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In a world where sovereign bond yields are in the hand of central banks, the recent upward revisions of growth expectations for the US economy raised questions about the outlook for the Fed’s monetary policy. Growth is expected to rebound in H2 and very accommodative monetary policy is not a free lunch. The difficulty for the Fed is estimating how sustainable this expected improvement in growth and inflation will be in H2 2021. We expect the Fed to keep a cautious approach and we believe tapering is more likely in 2022 when the core PCE index will have made significant progress towards the objective of a sustainable increase to an average of 2% or higher.
Valentine AINOUZ, Delphine GEORGES
Political situation: On 13 January, Italia Viva – a minor coalition partner led by former Prime Minister Matteo Renzi – pulled out of the ruling coalition, leaving the government short of a majority in the Senate. However, we believe that snap elections are unlikely for now. In our view, the most likely scenarios are: Prime Minister Giuseppe Contecould seek to win a confidence vote,with support from parties both inside and outside the ruling majority and also unaffiliated lawmakers (Gruppo Misto);Conte could step down, triggering a new round of talksthat could eventually lead to a new administration, headed by Conte himself or another Prime Minister, with support from the same alliance; or a caretaker administration could be appointed to manage the government until the next election.
Matteo GERMANO, Sergio BERTONCINI, Isabelle VIC-PHILIPPE
As the Q420 is now closed, we confirm the “financial recovery regime” as our central scenario for 2021 with a higher conviction than in Q320. We expect better corporate fundamentals at a global level going forward. The rebound of EPS growth will eventually validate current asset price levels in the context of low interest rates. This explains our cautious optimism for the coming quarters. We have also analysed the sustainability of the ongoing risk rotation from Credit HY to value/cyclical equities. We confirm our constructive medium-term view with a continuation and maturing of the financial recovery regime.
Global Head of Research
Private markets: The Covid-19 crisis has caused significant disruption in private markets, but investor appetite for real assets stays unabated. Fundraising will be supported by abundant liquidity. Selectivity and diversification will be key and only the best quality assets should be considered. Real assets are a portfolio diversifier and volatility dampener. Given their long-term nature, investors should not rush tactically into these assets and be selective in order to capture the different premiums embedded in real asset investing.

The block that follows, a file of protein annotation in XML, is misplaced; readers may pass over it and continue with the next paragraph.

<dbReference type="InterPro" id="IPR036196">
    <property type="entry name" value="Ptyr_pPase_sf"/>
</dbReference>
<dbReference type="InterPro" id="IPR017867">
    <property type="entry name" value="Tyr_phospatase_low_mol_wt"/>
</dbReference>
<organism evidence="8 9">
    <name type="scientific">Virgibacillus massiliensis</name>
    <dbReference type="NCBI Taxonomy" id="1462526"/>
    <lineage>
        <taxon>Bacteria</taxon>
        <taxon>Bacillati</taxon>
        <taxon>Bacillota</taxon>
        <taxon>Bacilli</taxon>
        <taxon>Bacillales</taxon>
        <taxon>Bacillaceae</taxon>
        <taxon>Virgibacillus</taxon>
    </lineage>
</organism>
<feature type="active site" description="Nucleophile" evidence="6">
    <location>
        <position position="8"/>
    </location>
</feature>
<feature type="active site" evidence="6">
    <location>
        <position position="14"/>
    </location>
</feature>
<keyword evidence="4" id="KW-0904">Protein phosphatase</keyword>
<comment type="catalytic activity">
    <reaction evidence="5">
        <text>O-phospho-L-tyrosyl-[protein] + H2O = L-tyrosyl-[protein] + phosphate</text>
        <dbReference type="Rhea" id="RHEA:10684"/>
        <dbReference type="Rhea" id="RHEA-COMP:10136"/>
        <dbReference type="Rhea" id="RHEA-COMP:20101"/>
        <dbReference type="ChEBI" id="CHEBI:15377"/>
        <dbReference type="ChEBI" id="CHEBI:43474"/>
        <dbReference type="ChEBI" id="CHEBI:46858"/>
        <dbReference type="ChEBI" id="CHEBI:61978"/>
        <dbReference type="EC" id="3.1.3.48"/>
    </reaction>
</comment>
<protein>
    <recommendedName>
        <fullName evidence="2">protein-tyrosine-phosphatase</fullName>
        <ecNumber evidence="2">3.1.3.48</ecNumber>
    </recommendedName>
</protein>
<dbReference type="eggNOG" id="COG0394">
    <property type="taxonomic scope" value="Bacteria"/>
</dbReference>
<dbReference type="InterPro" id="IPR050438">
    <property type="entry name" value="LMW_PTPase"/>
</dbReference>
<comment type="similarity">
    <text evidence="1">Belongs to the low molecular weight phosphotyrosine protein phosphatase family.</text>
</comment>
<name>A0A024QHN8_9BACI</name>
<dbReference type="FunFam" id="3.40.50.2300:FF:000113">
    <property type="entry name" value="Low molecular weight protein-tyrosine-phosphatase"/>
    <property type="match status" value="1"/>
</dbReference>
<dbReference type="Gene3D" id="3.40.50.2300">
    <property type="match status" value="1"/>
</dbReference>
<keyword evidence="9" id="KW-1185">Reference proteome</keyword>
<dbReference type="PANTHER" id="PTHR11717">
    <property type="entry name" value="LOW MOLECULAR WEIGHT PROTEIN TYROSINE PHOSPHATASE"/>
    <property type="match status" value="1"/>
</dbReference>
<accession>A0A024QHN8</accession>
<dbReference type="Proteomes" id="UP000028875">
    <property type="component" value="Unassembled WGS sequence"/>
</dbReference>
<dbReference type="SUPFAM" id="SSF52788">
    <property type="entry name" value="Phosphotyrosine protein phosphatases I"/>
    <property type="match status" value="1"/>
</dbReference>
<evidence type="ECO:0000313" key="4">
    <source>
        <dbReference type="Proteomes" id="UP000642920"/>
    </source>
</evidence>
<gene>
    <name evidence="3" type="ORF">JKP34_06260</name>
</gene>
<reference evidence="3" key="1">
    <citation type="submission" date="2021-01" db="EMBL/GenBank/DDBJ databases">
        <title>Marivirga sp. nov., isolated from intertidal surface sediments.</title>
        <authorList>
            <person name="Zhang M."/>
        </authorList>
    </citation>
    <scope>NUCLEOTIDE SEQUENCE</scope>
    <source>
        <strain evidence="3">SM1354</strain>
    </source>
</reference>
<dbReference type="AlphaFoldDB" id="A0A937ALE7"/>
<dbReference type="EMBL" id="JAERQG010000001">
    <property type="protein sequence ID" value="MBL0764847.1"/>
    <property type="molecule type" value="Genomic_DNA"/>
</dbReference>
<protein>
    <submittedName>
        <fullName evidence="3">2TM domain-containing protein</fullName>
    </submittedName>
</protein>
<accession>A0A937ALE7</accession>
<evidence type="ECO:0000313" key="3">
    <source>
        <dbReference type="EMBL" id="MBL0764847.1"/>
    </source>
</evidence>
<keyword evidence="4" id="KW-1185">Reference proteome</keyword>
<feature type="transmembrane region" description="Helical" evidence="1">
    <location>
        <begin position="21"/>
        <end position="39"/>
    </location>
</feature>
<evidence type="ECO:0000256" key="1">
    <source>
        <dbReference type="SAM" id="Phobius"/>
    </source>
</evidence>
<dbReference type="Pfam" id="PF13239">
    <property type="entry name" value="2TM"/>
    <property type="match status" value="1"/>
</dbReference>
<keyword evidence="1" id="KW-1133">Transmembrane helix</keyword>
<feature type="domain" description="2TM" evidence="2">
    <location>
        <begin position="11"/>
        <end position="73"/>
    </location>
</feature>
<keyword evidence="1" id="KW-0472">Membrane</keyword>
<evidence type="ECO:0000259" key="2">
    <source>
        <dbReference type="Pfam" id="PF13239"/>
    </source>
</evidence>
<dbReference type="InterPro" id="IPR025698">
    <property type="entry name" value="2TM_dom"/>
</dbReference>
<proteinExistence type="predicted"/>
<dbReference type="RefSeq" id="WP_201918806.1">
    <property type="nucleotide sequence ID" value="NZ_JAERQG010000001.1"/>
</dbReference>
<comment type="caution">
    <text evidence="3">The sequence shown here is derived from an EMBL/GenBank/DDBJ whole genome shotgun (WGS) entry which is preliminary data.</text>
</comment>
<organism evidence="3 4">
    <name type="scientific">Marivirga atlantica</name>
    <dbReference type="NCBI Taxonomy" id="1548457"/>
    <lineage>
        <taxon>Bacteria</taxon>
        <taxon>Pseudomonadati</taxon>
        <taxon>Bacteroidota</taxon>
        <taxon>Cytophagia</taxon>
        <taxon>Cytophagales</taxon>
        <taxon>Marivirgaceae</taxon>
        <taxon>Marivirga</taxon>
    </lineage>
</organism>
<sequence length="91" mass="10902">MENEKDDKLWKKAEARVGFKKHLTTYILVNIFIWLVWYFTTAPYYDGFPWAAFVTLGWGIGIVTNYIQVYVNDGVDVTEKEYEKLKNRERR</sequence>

Dominique CARREL-BILLIARD, Guy LODEWYCKX, Stanislas CUNY, Thierry VALLIERE, Marc BERTRAND, Matthieu POISSON
Interest rates are at an all-time low, and even if inflation eventually picks up, it could take some time. Central banks, the first pillar of the investment cycle, are adjusting and are resolutely accompanying governments in this final battle against deflationary threats, at the risk of losing some of their independence. The resulting low level of real interest rates boosts risk premiums, supports equities over bonds, and leads to growth stocks being overvalued vs. value stocks. Reducing this excess will be achieved by a rebound in value stocks, which will notably benefit from the steepening of the yield curve in the recovery phase. However, as interest rates will remain low and disruption is now part of our daily reality, it is likely that growth stocks will eventually surprise upwards again in this cycle. Several risks could disrupt this optimistic reading of the impact of central banks on equities: central bankers’ willingness will be tested at the first signs of inflation. Their communication will have to be particularly pointed. A premature about-face on fiscal accommodation by some governments would also raise doubts in the markets. Finally, a failure of stimulus and reflationary policies remains possible; the low interest rate environment is part of the solution, but is also a symptom.
Head of DM Strategy Research
Kenneth J. TAUBES
CIO of US Investment Management